The V-6 makes the Outlander GT feel spirited but not downright fast, and it turns into hard corners with as much alacrity as you could expect from a vehicle of this type. Only on the tightest corners will you notice that it’s quite portly; at 3,780 pounds the GT is just too heavy to be called agile (even though aluminum roof panels and other measures to help keep the center of mass low). We noticed a jittery aspect to the ride over less-than-perfect surfaces, so while it was just fine for the mostly smooth highways around Palm Springs, the ride quality might be a little on the firm side for potholed Rust Belt roads. Also, likely because of its weight, fuel economy isn’t great in the GT, at 18 mpg city, 24 highway.
To help, albeit slightly, with fuel economy there’s a new Neutral Logic feature that automatically shifts the transmission to Neutral when at a stop with your foot on the brake. As soon as you lift from the brake—or even lightly move the steering wheel—it shifts back into Drive. Although the feature doesn’t affect EPA City ratings, it will slightly reduce real-world fuel consumption for those who drive in heavy stop-and-go.
Two rather tall testers found the Outlanders driver’s seat and seating position to be about perfect, despite the lack of telescopic steering adjustment. The back seats feel a little thin and flat, as they do in most other vehicles in this class, but they fold and tumble to a flat cargo floor. Cargo space is plentiful behind the second row, at 36.2 cubic feet but a little limited behind the third, at 14.9 feet. Of course, these third-row seats in the Outlander won’t be used for anything but occasionally taking on an extra small child or two. They’re that small.
The Outlander has a rear tailgate configuration that’s a little more complex and clunky than a traditional, simple hatch, but we can see owners finding it handy. The arrangement combines a larger top-hinged hatch and a fold-down tailgate that includes a flat load surface and can function as a bench or hold up to 440 pounds.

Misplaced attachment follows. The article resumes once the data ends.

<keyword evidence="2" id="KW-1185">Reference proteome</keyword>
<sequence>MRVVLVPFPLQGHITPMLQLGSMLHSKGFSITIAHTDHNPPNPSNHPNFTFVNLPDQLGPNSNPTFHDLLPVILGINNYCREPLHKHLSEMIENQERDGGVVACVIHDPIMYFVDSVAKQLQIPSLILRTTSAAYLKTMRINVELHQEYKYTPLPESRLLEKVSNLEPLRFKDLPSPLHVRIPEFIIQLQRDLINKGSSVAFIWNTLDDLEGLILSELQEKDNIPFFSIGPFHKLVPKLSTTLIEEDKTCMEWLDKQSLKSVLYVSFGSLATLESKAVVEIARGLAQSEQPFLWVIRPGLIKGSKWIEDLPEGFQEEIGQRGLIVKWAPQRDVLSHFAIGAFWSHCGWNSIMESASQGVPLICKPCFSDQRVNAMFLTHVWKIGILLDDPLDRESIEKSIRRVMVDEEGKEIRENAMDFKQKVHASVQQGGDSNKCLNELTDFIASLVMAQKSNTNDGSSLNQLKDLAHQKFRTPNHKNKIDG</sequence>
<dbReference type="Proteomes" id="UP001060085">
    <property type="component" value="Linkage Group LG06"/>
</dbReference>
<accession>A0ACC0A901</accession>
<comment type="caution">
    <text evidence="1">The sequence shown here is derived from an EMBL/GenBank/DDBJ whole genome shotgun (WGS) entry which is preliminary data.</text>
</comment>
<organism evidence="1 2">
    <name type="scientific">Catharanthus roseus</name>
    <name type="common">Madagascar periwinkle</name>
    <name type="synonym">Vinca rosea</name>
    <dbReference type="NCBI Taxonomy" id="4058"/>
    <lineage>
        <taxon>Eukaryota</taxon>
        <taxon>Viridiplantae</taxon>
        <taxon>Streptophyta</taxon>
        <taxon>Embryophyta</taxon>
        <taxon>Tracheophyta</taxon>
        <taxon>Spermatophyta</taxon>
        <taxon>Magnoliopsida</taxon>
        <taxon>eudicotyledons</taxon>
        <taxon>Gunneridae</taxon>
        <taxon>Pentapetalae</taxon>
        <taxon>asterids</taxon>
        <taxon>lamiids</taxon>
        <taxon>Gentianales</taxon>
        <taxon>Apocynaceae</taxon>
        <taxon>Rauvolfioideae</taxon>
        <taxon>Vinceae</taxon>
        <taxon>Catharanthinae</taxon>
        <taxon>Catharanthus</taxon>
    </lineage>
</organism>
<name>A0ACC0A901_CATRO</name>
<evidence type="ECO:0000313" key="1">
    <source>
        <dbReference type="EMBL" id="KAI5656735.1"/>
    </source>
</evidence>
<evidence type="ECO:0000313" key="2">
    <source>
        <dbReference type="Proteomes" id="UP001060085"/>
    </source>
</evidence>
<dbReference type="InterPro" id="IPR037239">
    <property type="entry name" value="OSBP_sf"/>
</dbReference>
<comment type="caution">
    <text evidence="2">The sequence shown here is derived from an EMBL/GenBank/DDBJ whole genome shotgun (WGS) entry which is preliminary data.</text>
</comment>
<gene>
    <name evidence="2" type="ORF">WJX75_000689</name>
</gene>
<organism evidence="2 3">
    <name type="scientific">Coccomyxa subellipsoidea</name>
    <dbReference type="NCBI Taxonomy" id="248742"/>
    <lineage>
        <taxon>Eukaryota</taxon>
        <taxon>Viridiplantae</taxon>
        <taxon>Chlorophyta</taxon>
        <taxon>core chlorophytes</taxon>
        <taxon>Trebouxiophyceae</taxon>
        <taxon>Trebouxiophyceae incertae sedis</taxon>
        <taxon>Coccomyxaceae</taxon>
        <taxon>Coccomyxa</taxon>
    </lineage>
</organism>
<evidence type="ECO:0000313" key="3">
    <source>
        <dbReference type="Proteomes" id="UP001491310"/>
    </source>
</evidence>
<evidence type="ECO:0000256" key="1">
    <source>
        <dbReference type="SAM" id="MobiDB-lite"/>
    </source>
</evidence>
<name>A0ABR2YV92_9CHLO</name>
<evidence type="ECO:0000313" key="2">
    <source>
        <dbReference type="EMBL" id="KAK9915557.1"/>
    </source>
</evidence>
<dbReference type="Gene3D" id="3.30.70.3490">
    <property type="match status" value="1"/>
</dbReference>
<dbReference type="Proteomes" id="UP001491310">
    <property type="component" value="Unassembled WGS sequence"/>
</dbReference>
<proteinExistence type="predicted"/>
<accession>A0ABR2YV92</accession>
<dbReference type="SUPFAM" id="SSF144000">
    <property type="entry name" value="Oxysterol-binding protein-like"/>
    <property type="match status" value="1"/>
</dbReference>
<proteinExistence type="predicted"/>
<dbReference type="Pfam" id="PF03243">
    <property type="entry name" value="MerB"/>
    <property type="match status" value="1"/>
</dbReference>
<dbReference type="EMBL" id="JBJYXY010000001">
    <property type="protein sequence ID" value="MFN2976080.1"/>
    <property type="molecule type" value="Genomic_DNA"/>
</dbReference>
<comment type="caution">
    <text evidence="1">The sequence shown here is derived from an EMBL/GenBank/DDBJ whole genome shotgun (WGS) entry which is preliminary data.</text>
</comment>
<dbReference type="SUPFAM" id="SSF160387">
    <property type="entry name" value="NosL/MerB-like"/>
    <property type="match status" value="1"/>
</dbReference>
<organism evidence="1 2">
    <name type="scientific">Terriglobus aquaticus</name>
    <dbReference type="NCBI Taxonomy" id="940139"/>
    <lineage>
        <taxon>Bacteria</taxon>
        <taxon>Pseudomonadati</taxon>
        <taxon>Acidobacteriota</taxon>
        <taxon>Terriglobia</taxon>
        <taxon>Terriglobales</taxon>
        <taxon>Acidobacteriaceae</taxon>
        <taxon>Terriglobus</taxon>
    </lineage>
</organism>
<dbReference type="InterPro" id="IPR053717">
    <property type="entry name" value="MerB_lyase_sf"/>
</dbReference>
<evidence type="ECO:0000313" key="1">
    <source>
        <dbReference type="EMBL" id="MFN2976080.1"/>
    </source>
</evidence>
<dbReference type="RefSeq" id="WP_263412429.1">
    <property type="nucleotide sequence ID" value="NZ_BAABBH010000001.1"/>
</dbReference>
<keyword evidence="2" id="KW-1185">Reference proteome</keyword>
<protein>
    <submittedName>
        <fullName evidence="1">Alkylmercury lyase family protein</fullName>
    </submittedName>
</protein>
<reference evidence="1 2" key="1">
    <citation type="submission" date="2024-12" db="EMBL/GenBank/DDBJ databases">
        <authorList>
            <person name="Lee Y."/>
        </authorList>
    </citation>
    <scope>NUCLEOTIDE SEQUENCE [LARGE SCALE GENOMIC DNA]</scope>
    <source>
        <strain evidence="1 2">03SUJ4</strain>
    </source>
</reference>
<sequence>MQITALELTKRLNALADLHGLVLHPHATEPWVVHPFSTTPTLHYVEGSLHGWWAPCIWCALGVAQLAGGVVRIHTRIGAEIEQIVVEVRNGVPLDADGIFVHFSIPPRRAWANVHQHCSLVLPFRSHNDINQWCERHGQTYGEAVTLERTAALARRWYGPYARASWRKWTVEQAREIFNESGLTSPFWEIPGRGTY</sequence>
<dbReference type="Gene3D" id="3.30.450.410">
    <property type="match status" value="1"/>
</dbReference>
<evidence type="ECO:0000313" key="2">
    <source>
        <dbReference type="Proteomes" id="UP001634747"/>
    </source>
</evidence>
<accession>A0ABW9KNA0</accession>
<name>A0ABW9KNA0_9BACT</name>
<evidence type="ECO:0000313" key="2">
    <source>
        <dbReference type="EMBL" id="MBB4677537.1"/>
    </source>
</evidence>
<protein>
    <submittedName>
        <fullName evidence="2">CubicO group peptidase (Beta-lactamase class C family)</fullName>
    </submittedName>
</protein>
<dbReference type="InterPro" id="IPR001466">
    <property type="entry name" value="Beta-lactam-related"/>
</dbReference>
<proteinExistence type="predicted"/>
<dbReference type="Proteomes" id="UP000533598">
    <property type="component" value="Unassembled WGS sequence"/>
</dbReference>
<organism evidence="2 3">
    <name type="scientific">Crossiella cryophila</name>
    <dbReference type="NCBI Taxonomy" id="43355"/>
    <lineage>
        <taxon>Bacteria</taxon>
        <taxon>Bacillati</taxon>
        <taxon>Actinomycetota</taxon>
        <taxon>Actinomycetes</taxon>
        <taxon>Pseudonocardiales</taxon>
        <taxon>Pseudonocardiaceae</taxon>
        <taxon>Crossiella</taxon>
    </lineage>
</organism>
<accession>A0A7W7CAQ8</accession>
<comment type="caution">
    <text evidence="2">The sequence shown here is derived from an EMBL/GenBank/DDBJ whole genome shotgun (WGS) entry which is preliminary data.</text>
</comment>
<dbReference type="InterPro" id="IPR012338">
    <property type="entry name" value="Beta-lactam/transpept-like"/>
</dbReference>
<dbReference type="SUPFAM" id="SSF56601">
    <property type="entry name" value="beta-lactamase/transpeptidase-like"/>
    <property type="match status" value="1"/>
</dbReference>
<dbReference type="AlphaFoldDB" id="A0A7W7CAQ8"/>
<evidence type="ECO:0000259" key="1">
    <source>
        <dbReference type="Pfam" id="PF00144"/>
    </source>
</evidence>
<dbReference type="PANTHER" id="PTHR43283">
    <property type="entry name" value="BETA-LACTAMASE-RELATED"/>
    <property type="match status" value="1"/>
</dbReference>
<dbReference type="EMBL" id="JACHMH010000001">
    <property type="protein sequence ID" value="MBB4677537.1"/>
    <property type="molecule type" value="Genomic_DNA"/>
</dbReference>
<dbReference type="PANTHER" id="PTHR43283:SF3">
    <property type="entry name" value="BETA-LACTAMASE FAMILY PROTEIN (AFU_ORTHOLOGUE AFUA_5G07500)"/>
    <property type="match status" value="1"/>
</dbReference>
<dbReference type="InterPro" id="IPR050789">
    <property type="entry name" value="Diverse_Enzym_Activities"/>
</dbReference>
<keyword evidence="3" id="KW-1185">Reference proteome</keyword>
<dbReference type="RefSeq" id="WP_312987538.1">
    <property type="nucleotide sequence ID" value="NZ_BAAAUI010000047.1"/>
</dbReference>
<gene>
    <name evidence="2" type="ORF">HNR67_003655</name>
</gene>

The GT includes bi-xenon HID headlamps, cruise control, a FUSE Hands-Free Link (Bluetooth) System. and a more powerful 710-watt Rockford Fosgate premium sound system with nine speakers and a huge 10-inch subwoofer that occupies much of the left cargo wall. The only major option is the $3,000 Premium Navigation and Leather Package, which adds a power driver’s seat, heated front seats, leather upholstery, a rearview camera system, and a 40-gigabyte hard-drive nav system with music server, real-time traffic, and carpool lane guidance.
Altogether, the GT as tested totaled $32,990 with the works. That’s more than a loaded Toyota RAV4 Sport V6 or Subaru Forester XT.
The Outlander doesn’t quite drive like an Evo or Ralliart, but its warmer, brighter interior and new front-end design helps avoid the homely appearance that’s all too common in this class. And it’s an good choice for those who must have a utility vehicle but really would rather be driving something else. More importantly for Mitsubishi, our first drive of the Outlander GT convinces us that a more upscale direction might very well keep shoppers from looking elsewhere.
High Gear Media accepted travel expenses in order to be among the first to drive the new Outlander GT.